Investors should reconsider commodities as the sector shows signs of a marked resurgence after years in the doldrums, analysts at investment advisory firm bfinance have argued.
“After a decade of poor performance, many commentators delivered a more bullish outlook for commodities during the first quarter,” the firm stated in a report. “Such predictions are buoyed by global economic growth and some helpful market dynamics.”
Toby Goodworth, head of risk and diversifying strategies at bfinance, said that the core tenets for allocation to commodities – inflation protection and diversification – “still hold true”.
“Yet some market participants have cited a long-term turning point in the decorrelation between commodities and equities in early 2017, with the two markets appearing to be more positively associated through the last year,” he added.
“With potentially weaker diversification characteristics, investors with passive commodity exposure may be more inclined to consider an active approach.”
In February, Goldman Sachs, the investment bank, said it saw potential returns of 15% on its commodity index – and 10% over the next year.
Falling commodity prices, particularly the fall in the price of a barrel of oil, which sank below $28 (€21) just two years ago, and bullish global stock markets have combined to dent the performance of the asset class in recent years.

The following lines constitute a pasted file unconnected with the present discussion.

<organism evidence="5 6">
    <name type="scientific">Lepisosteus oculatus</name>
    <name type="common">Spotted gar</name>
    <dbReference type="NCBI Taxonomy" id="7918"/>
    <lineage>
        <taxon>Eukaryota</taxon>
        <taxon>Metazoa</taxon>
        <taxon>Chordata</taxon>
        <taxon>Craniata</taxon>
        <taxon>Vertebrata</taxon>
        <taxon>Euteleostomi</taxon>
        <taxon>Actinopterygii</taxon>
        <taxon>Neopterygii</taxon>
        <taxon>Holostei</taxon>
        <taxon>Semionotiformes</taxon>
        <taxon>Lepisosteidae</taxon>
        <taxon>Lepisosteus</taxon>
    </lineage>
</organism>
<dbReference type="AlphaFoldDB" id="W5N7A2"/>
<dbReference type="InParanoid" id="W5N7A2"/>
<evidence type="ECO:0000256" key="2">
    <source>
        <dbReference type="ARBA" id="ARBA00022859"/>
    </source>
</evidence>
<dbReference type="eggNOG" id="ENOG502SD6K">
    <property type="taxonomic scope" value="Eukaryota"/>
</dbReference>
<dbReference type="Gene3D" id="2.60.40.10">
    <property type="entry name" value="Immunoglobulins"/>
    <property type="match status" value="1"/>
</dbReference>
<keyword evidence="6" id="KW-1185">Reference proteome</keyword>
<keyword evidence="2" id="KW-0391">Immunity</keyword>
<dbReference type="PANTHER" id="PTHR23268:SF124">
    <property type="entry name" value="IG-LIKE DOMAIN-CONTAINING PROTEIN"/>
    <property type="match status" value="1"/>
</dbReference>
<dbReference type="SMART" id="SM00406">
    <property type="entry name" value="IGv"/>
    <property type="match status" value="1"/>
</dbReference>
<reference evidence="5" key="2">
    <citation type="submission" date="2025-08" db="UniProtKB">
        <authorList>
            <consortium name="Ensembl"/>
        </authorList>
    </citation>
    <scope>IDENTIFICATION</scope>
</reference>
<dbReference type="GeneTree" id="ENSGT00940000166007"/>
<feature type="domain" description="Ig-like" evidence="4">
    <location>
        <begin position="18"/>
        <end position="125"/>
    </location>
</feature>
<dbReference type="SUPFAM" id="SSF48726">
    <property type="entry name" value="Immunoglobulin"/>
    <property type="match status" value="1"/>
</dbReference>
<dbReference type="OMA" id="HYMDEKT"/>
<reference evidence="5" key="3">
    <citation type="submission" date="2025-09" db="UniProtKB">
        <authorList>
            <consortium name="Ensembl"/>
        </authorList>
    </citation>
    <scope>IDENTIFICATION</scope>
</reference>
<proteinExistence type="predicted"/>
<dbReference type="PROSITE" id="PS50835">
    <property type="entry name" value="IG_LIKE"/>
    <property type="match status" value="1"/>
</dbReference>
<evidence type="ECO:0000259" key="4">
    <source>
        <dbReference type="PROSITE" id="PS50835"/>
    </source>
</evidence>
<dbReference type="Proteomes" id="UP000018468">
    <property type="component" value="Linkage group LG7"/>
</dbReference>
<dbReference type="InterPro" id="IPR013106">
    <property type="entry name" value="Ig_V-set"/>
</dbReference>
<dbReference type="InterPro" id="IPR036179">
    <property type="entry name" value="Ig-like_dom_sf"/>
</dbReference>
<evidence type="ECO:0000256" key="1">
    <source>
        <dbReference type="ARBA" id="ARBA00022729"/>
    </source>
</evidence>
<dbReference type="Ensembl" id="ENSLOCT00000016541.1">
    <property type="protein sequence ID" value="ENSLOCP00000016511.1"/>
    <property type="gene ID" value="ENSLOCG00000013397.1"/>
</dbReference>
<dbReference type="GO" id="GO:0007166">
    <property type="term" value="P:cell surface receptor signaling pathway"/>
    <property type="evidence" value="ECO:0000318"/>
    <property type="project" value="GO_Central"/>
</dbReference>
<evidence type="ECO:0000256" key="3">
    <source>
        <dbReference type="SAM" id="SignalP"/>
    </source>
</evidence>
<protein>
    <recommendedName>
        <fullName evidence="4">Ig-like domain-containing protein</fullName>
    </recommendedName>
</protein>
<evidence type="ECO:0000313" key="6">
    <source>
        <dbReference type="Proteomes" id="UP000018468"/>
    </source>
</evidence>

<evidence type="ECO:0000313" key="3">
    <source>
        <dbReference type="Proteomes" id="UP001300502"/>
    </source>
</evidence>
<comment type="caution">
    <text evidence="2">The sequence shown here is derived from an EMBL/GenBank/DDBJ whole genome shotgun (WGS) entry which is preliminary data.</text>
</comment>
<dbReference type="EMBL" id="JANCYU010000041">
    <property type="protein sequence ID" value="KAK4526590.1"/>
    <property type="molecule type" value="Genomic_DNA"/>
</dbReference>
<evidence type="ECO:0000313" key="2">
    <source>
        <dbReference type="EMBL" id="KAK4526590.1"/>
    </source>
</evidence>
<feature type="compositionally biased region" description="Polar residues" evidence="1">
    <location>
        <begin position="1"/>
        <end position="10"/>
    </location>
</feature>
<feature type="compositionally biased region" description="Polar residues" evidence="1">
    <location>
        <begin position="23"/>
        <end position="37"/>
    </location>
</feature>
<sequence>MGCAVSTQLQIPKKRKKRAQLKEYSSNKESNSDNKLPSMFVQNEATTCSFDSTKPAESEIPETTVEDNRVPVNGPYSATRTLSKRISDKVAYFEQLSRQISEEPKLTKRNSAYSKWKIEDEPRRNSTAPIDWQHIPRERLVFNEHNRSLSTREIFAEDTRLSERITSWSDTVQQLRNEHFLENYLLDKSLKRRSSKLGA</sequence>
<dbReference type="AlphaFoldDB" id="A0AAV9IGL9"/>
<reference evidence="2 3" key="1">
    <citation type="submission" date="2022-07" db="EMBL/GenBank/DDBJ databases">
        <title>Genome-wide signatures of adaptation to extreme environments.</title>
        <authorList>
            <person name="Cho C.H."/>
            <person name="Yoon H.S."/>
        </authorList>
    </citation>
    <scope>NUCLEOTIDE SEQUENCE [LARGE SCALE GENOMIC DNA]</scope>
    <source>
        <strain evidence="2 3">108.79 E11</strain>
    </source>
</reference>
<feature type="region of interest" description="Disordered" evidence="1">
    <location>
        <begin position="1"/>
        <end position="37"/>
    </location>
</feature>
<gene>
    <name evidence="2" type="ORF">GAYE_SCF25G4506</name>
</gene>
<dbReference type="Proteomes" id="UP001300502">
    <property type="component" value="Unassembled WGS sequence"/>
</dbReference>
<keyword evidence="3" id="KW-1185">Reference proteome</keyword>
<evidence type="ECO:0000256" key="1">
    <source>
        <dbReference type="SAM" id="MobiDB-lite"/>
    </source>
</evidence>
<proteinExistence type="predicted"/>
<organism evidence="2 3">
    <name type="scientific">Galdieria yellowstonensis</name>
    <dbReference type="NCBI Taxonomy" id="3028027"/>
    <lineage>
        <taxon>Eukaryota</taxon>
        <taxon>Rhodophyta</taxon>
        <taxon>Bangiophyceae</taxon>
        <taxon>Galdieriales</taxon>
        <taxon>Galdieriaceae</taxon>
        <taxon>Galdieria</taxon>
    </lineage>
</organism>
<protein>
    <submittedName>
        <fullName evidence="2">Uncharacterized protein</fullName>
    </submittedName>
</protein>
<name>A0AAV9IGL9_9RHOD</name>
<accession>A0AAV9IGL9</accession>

However, due to possible US sanctions against Iran, oil spiked recently at a little over $75 a barrel.
“Commodities are very cyclical and moves can be pretty violent,” said Michael Spinks, manager of Investec Asset Management’s Diversified Growth Fund. “Interest has been low for a number of years as performance has been poor.”
Accessing the market through an “index-based structure” might be more appropriate for investors, Spinks added.
Gold remains a problematic investment, according to a note from the natural resources team at BlackRock, the world’s biggest asset manager.
“We see both headwinds and tailwinds for gold today and our base case is that it remains range-bound this year,” its report said. “Economic growth expectations have improved, dampening investor appetite for ‘safe-haven’ assets like gold.”